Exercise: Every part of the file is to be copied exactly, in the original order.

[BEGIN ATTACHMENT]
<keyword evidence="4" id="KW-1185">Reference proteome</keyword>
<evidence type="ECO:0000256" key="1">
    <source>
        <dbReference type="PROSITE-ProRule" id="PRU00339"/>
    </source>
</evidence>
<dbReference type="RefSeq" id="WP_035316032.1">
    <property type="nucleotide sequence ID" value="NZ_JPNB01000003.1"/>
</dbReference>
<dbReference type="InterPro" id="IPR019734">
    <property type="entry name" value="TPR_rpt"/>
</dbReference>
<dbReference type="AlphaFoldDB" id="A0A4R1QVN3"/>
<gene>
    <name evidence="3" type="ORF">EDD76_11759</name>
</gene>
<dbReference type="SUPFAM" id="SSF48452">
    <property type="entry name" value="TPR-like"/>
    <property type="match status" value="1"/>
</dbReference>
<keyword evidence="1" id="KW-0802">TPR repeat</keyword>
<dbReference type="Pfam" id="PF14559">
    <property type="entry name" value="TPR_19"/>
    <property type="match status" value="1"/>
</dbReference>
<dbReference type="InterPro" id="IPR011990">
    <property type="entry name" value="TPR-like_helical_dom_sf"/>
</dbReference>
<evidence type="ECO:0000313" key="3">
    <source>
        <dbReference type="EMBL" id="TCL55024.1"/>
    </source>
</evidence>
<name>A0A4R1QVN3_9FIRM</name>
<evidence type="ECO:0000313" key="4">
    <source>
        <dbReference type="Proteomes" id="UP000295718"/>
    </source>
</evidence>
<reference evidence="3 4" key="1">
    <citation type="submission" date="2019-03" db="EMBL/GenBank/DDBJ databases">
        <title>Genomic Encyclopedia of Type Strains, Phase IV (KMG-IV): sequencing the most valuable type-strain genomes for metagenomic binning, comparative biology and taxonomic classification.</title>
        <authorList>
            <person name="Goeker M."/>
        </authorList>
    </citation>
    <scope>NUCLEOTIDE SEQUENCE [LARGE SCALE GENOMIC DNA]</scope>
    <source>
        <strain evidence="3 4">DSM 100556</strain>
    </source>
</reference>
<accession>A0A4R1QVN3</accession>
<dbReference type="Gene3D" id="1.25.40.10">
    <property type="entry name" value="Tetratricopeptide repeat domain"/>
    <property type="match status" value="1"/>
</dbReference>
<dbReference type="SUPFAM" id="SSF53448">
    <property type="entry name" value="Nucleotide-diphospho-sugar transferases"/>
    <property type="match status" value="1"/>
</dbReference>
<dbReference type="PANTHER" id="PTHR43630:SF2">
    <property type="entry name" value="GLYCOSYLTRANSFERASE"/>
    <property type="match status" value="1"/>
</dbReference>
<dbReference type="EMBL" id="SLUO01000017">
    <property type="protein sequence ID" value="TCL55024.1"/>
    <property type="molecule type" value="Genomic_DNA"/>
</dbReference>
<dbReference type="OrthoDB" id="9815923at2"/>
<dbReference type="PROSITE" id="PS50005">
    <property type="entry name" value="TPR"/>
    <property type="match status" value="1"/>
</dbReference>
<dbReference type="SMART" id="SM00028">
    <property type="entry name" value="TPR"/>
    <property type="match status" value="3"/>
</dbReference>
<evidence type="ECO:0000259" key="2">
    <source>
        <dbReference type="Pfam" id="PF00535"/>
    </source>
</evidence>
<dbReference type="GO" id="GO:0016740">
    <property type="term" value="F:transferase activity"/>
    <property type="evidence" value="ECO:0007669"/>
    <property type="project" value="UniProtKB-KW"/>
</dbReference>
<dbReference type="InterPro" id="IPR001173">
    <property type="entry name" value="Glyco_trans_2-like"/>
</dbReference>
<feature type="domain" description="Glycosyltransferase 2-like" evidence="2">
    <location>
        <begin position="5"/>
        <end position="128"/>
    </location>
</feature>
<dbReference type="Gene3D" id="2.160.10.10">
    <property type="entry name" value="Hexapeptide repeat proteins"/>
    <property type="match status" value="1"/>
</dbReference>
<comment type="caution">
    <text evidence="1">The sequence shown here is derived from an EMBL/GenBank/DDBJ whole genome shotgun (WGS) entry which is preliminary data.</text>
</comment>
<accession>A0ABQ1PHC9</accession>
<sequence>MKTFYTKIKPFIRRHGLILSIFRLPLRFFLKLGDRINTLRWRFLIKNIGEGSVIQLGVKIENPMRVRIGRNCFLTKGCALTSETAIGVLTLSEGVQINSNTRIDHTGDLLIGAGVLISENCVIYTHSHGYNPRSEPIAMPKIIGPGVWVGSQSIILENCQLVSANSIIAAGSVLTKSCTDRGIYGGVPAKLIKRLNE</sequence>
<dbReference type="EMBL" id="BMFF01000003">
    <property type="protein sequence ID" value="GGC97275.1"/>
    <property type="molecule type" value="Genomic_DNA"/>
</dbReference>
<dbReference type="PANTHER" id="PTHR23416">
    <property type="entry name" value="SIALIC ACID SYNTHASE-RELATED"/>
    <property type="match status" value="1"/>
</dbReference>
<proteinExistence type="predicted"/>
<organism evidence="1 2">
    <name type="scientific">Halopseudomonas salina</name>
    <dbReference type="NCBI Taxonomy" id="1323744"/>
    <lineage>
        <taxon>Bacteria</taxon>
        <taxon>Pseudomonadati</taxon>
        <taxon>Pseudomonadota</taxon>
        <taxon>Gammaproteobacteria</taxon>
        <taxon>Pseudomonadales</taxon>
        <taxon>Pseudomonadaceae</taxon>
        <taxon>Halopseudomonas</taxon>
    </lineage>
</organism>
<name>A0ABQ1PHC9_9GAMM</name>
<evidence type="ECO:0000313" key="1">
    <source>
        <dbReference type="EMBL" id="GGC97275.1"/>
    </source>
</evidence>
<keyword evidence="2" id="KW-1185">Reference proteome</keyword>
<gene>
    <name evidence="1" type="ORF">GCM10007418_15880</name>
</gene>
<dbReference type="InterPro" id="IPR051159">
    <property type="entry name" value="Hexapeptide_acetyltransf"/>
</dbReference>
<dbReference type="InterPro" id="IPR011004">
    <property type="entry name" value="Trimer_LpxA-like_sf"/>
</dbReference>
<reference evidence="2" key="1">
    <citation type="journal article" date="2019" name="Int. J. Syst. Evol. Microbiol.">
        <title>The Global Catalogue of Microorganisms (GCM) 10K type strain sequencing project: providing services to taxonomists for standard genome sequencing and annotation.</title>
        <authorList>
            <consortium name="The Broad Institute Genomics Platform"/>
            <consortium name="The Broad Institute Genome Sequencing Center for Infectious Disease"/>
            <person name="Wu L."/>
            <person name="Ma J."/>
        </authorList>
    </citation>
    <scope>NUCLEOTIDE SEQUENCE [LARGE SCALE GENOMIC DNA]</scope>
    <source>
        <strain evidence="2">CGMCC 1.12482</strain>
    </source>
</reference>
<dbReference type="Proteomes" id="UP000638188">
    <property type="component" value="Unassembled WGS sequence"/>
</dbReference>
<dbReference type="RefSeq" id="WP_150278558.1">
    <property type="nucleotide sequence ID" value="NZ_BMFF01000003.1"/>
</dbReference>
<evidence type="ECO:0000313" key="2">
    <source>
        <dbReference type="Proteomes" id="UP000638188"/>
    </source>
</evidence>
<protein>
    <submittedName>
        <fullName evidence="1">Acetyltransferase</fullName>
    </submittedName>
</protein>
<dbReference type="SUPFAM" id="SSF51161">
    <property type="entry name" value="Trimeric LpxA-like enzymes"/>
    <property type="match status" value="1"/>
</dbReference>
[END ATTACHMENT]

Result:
<keyword evidence="4" id="KW-1185">Reference proteome</keyword>
<evidence type="ECO:0000256" key="1">
    <source>
        <dbReference type="PROSITE-ProRule" id="PRU00339"/>
    </source>
</evidence>
<dbReference type="RefSeq" id="WP_035316032.1">
    <property type="nucleotide sequence ID" value="NZ_JPNB01000003.1"/>
</dbReference>
<dbReference type="InterPro" id="IPR019734">
    <property type="entry name" value="TPR_rpt"/>
</dbReference>
<dbReference type="AlphaFoldDB" id="A0A4R1QVN3"/>
<gene>
    <name evidence="3" type="ORF">EDD76_11759</name>
</gene>
<dbReference type="SUPFAM" id="SSF48452">
    <property type="entry name" value="TPR-like"/>
    <property type="match status" value="1"/>
</dbReference>
<keyword evidence="1" id="KW-0802">TPR repeat</keyword>
<dbReference type="Pfam" id="PF14559">
    <property type="entry name" value="TPR_19"/>
    <property type="match status" value="1"/>
</dbReference>
<dbReference type="InterPro" id="IPR011990">
    <property type="entry name" value="TPR-like_helical_dom_sf"/>
</dbReference>
<evidence type="ECO:0000313" key="3">
    <source>
        <dbReference type="EMBL" id="TCL55024.1"/>
    </source>
</evidence>
<name>A0A4R1QVN3_9FIRM</name>
<evidence type="ECO:0000313" key="4">
    <source>
        <dbReference type="Proteomes" id="UP000295718"/>
    </source>
</evidence>
<reference evidence="3 4" key="1">
    <citation type="submission" date="2019-03" db="EMBL/GenBank/DDBJ databases">
        <title>Genomic Encyclopedia of Type Strains, Phase IV (KMG-IV): sequencing the most valuable type-strain genomes for metagenomic binning, comparative biology and taxonomic classification.</title>
        <authorList>
            <person name="Goeker M."/>
        </authorList>
    </citation>
    <scope>NUCLEOTIDE SEQUENCE [LARGE SCALE GENOMIC DNA]</scope>
    <source>
        <strain evidence="3 4">DSM 100556</strain>
    </source>
</reference>
<accession>A0A4R1QVN3</accession>
<dbReference type="Gene3D" id="1.25.40.10">
    <property type="entry name" value="Tetratricopeptide repeat domain"/>
    <property type="match status" value="1"/>
</dbReference>
<dbReference type="SUPFAM" id="SSF53448">
    <property type="entry name" value="Nucleotide-diphospho-sugar transferases"/>
    <property type="match status" value="1"/>
</dbReference>
<dbReference type="PANTHER" id="PTHR43630:SF2">
    <property type="entry name" value="GLYCOSYLTRANSFERASE"/>
    <property type="match status" value="1"/>
</dbReference>
<dbReference type="EMBL" id="SLUO01000017">
    <property type="protein sequence ID" value="TCL55024.1"/>
    <property type="molecule type" value="Genomic_DNA"/>
</dbReference>
<dbReference type="OrthoDB" id="9815923at2"/>
<dbReference type="PROSITE" id="PS50005">
    <property type="entry name" value="TPR"/>
    <property type="match status" value="1"/>
</dbReference>
<dbReference type="SMART" id="SM00028">
    <property type="entry name" value="TPR"/>
    <property type="match status" value="3"/>
</dbReference>
<evidence type="ECO:0000259" key="2">
    <source>
        <dbReference type="Pfam" id="PF00535"/>
    </source>
</evidence>
<dbReference type="GO" id="GO:0016740">
    <property type="term" value="F:transferase activity"/>
    <property type="evidence" value="ECO:0007669"/>
    <property type="project" value="UniProtKB-KW"/>
</dbReference>
<dbReference type="InterPro" id="IPR001173">
    <property type="entry name" value="Glyco_trans_2-like"/>
</dbReference>
<feature type="domain" description="Glycosyltransferase 2-like" evidence="2">
    <location>
        <begin position="5"/>
        <end position="128"/>
    </location>
</feature>
<dbReference type="Gene3D" id="2.160.10.10">
    <property type="entry name" value="Hexapeptide repeat proteins"/>
    <property type="match status" value="1"/>
</dbReference>
<comment type="caution">
    <text evidence="1">The sequence shown here is derived from an EMBL/GenBank/DDBJ whole genome shotgun (WGS) entry which is preliminary data.</text>
</comment>
<accession>A0ABQ1PHC9</accession>
<sequence>MKTFYTKIKPFIRRHGLILSIFRLPLRFFLKLGDRINTLRWRFLIKNIGEGSVIQLGVKIENPMRVRIGRNCFLTKGCALTSETAIGVLTLSEGVQINSNTRIDHTGDLLIGAGVLISENCVIYTHSHGYNPRSEPIAMPKIIGPGVWVGSQSIILENCQLVSANSIIAAGSVLTKSCTDRGIYGGVPAKLIKRLNE</sequence>
<dbReference type="EMBL" id="BMFF01000003">
    <property type="protein sequence ID" value="GGC97275.1"/>
    <property type="molecule type" value="Genomic_DNA"/>
</dbReference>
<dbReference type="PANTHER" id="PTHR23416">
    <property type="entry name" value="SIALIC ACID SYNTHASE-RELATED"/>
    <property type="match status" value="1"/>
</dbReference>
<proteinExistence type="predicted"/>
<organism evidence="1 2">
    <name type="scientific">Halopseudomonas salina</name>
    <dbReference type="NCBI Taxonomy" id="1323744"/>
    <lineage>
        <taxon>Bacteria</taxon>
        <taxon>Pseudomonadati</taxon>
        <taxon>Pseudomonadota</taxon>
        <taxon>Gammaproteobacteria</taxon>
        <taxon>Pseudomonadales</taxon>
        <taxon>Pseudomonadaceae</taxon>
        <taxon>Halopseudomonas</taxon>
    </lineage>
</organism>
<name>A0ABQ1PHC9_9GAMM</name>
<evidence type="ECO:0000313" key="1">
    <source>
        <dbReference type="EMBL" id="GGC97275.1"/>
    </source>
</evidence>
<keyword evidence="2" id="KW-1185">Reference proteome</keyword>
<gene>
    <name evidence="1" type="ORF">GCM10007418_15880</name>
</gene>
<dbReference type="InterPro" id="IPR051159">
    <property type="entry name" value="Hexapeptide_acetyltransf"/>
</dbReference>
<dbReference type="InterPro" id="IPR011004">
    <property type="entry name" value="Trimer_LpxA-like_sf"/>
</dbReference>
<reference evidence="2" key="1">
    <citation type="journal article" date="2019" name="Int. J. Syst. Evol. Microbiol.">
        <title>The Global Catalogue of Microorganisms (GCM) 10K type strain sequencing project: providing services to taxonomists for standard genome sequencing and annotation.</title>
        <authorList>
            <consortium name="The Broad Institute Genomics Platform"/>
            <consortium name="The Broad Institute Genome Sequencing Center for Infectious Disease"/>
            <person name="Wu L."/>
            <person name="Ma J."/>
        </authorList>
    </citation>
    <scope>NUCLEOTIDE SEQUENCE [LARGE SCALE GENOMIC DNA]</scope>
    <source>
        <strain evidence="2">CGMCC 1.12482</strain>
    </source>
</reference>
<dbReference type="Proteomes" id="UP000638188">
    <property type="component" value="Unassembled WGS sequence"/>
</dbReference>
<dbReference type="RefSeq" id="WP_150278558.1">
    <property type="nucleotide sequence ID" value="NZ_BMFF01000003.1"/>
</dbReference>
<evidence type="ECO:0000313" key="2">
    <source>
        <dbReference type="Proteomes" id="UP000638188"/>
    </source>
</evidence>
<protein>
    <submittedName>
        <fullName evidence="1">Acetyltransferase</fullName>
    </submittedName>
</protein>
<dbReference type="SUPFAM" id="SSF51161">
    <property type="entry name" value="Trimeric LpxA-like enzymes"/>
    <property type="match status" value="1"/>
</dbReference>